This month’s Net Work focuses on some energy-saving and monitoring resources as well as looking ahead to the future of nuclear fusion.
At the time of writing, the United Kingdom is currently exporting some 2.2GW of electricity through its interconnects to Europe, while importing 1.1GW from Norway at the same time. As mentioned last month, the Gridwatch website www.gridwatch.co.uk gives a very useful summary of Britain’s energy production and usage, remembering it’s for guidance only.
UK Electricity National Grid Status
The ongoing stability and resilience of energy supplies are probably foremost in everyone’s minds. It now seems likely that cash incentives may be offered to UK consumers to help shift energy consumption to off-peak periods.
Britain’s National Grid spells out the picture for the National Transmission System (the gas network) in its Gas Winter Outlook 2022/23 at https://www.nationalgrid.com/gas-transmission/document/140921/download (pdf, 51pp); the winter forecast for electricity is published at https://www.nationalgrideso.com/document/268346/download (pdf, 25pp).
Net Work readers will probably find the website of National Grid ESO more enlightening, see https://www.nationalgrideso.com/.
The Electricity System Operator manages all of Great Britain’s electricity supplies, and with it comes the job of balancing the nation’s energy supply and demand. Their own annual ‘Winter Outlook’ is published at https://tinyurl.com/2ee2bz4f).
It’s obviously no bad thing if smart meters and In-Home Displays (IHDs) change energy consumption habits for the better. There are also smartphone apps available that will work in conjunction with your smart meter data, or they can work in lieu of an In-Home Display – useful if your supplier has yet to provide an IHD or yours has been lost or damaged. One example is the Loop ‘Smarter Meter’ app. available free from your mobile platform app store, or see https://loop.homes for details.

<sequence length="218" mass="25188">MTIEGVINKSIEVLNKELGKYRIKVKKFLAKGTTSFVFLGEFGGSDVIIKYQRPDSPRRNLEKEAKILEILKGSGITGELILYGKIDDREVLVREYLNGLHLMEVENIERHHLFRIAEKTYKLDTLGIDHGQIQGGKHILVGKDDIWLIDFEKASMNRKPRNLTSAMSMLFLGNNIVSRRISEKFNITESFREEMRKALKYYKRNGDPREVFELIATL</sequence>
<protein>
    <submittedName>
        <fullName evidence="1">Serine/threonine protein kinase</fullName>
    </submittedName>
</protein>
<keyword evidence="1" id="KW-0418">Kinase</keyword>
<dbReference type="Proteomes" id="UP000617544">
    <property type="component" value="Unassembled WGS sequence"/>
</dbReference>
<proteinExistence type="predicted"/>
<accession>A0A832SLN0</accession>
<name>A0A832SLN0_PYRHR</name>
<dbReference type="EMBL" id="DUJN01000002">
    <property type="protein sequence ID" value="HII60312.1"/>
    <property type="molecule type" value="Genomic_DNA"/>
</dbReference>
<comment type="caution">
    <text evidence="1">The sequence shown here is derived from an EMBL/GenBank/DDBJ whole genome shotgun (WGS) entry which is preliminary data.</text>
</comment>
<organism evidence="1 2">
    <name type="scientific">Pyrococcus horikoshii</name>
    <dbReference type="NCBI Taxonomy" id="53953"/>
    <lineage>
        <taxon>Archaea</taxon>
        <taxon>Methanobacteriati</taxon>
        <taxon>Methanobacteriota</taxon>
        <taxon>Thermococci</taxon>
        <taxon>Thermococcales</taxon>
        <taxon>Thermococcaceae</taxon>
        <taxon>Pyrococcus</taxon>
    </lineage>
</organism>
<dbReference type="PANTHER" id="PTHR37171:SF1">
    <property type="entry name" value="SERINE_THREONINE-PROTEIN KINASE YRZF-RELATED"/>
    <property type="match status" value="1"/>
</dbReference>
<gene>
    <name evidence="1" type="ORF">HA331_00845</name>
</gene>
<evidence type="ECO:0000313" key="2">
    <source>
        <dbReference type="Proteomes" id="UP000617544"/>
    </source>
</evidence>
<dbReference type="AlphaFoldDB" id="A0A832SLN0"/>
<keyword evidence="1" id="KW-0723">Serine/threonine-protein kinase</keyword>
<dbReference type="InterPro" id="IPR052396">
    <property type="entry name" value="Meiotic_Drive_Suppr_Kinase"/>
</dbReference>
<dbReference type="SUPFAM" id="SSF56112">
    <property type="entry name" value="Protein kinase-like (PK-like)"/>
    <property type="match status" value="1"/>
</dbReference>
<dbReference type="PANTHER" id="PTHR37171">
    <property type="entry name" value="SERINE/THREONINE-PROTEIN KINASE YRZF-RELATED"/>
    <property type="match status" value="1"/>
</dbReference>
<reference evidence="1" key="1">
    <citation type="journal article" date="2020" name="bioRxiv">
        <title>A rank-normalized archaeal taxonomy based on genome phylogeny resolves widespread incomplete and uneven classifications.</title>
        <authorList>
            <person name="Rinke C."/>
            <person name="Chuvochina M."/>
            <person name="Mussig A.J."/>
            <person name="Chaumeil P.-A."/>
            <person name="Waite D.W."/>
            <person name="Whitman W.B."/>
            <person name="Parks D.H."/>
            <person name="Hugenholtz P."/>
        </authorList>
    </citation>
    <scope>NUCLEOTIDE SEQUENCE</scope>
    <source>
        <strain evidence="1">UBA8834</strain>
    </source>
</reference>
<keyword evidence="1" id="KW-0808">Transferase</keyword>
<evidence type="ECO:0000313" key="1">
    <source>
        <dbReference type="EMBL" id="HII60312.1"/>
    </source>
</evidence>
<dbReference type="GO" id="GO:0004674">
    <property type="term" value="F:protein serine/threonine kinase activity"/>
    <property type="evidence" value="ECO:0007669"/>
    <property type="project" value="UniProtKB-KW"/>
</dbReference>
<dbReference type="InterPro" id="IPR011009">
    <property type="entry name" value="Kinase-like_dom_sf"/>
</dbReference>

^ The Loop ‘Smarter Meter’ app display your smart meter data on your smartphone or tablet and can help optimise energy consumption.
As PE readers know, a kWh rating relates to kilowatts drawn per hour and calculating an appliance’s running costs is simple enough, excluding ‘standing charges’ of up to £270 per year. A handy online Electricity Cost Calculator at https://www.sust-it.net/energy-calculator.php includes tariffs for all major countries and gives the total cost of electricity consumed over a set period in minutes or hours. For UK readers, information about the current ‘price cap’ will be found on Ofgem’s website at https://www.ofgem.gov.uk/information-consumers/energy-advice-households/check-if-energy-price-cap-affects-you.